JJJ: It took two years all together to create. We started in the fall of 2019. We did a lot of pre-production, a lot of writing and then we ended up shooting in February of 2020. Then in March there was this whole pandemic happened across the nation. The beautiful thing is by then we had already shot. We were able to do editing via zoom over digital platform. It’s been a whole two year process.

PI: You were very fortunate to actually get the things out of the way before COVID- 19 put things on hold.

JJJ: Exactly. I was very fortunate that I was able to get all of the things that had to be in person done. Once things opened back up I was able to share the film as the world opened back up now.

PI: You’ve mentioned that you were an actor. Are you in this film? In a big role? Small role or what have you?

JJJ: I’m not in this film. I felt like I was already there was so much of my like soul in the film that I felt like having myself in the film would have been kind of too much. Right now I am working on a project that is going to be a feature in which I am acting in.

Photo still from How To Raise A Black Boy.

PI: Let’s talk about the reception of this film. In one sentence sum up how audiences have reacted to this film? (If possible for one sentence)

JJJ: I think it’s been healing. That’s the purpose of the film from the very beginning, to be a healing platform. I say that it’s been healing, not just like representation, but from a jump off point for people to go back into conversation with their child selves to reflect on those moments of trauma, beauty or joy to inform who we are as adults.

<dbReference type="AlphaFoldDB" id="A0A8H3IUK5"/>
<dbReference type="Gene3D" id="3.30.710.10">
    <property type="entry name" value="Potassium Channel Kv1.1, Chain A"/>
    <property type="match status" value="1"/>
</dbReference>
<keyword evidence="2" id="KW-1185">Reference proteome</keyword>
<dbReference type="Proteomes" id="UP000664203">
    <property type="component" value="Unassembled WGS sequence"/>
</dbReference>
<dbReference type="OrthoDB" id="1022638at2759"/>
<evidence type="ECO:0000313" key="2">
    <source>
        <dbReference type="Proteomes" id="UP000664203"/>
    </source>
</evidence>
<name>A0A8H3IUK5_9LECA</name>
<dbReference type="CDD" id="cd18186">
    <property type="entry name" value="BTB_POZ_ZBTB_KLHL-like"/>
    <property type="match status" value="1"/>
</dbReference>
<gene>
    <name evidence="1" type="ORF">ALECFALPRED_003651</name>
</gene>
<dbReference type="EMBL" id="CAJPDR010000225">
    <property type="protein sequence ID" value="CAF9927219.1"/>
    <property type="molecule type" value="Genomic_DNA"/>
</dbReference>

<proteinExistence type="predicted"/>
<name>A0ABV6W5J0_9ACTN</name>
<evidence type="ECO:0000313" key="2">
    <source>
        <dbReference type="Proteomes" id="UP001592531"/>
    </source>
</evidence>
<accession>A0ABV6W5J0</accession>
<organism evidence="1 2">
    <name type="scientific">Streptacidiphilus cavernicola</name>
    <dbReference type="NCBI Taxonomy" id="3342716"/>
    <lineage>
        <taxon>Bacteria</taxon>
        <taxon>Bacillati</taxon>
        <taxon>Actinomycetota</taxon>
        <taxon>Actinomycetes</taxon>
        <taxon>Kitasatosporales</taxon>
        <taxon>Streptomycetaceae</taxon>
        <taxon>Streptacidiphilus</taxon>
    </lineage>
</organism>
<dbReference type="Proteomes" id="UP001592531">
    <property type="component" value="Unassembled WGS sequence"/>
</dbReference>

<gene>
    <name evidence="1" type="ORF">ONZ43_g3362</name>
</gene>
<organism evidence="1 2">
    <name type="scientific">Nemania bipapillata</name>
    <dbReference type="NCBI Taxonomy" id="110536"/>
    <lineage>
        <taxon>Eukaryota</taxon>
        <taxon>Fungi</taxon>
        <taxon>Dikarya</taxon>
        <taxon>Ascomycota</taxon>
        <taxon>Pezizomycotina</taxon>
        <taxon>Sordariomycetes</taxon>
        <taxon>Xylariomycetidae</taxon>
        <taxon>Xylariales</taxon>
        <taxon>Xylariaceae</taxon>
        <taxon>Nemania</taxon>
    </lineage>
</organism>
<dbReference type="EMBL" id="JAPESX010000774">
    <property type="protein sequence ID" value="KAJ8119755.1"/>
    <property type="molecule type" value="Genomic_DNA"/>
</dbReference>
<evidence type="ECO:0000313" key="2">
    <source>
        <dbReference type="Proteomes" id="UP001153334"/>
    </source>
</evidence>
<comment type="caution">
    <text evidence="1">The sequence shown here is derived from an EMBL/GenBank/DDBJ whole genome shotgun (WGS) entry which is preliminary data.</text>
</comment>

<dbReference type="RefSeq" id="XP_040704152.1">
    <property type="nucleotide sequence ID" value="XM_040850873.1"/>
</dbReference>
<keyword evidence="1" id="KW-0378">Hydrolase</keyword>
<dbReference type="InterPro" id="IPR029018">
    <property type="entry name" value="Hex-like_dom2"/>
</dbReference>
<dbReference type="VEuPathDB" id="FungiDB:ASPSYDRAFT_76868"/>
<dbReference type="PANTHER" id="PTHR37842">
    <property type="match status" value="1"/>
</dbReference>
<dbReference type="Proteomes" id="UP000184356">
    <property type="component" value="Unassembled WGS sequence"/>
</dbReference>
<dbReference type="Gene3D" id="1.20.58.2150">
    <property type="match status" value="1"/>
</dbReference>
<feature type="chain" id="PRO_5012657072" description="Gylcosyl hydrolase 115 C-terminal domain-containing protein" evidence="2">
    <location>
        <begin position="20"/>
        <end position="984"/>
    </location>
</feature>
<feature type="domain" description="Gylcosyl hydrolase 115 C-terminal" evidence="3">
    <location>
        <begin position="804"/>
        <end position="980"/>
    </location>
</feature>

PI: That’s a powerful message powerful thing. Why was it not a feature length film?

JJJ: It was my first film and I don’t think I was ready to tackle a feature per se. It’s a short because it’s pretty concise. It gets its theme across. It was a feature it could have been a little redundant

PI: Where has it played and where is it going to play next?

JJJ: The film has played in the Cleveland International Film Festivals and the Atlanta Film Fest.  It’s also played at Outfest Fusion QTBIPOC Film Festival, Focus Film Festival. It’s set to play in at Outfest Los Angeles LGBTQ Film Festival. It’s had a digital premiere with Nowness and also did a digital premiere at NoBudge.

PI: What do you mean by digital premieres?

JJJ: Digital showcases are more like platforms for films to be seen.

PI: What is the biggest challenge you faced during the making of this film? And how did you overcome it?

JJJ: The biggest challenge I faced in making this film was being in the leadership position. I think I’ve been in leadership positions in the past before, but I think sometimes some of the hardest things about being a person of color or being a queer person, so people aren’t used to seeing you in leadership positions. And so when you take that position, you sometimes get like pushback, and you might get a little bit of flack. But I overcame that by realizing that like no, this is my story and I know what I want and still pushing through regardless.

PII Let’s talk about some of your next projects, you just mentioned that you’re now working on a feature already why so soon?

JJJ: I’m really inspired by the story of Robert Johnson and his relationship to the devil. He sold his soul to the devil in exchange to learn how to play the guitar. The piece is called “Crossroads Blues.”  It’s very much in the beginning stages. I’m very excited to begin to put the pieces of the puzzle together and the logistics together.  

PI: When is that expected to be completed and out in the marketplace?

JJJ: I would hope sometime around 2023.  

PI: Tell me something about yourself that no one else knows (until now)

JJJ: I guess I am very sensitive. People may not like realize that as an artist you hold your emotions on your sleeve. I’m learning to be proud of that and to be around people that support my sensitivity.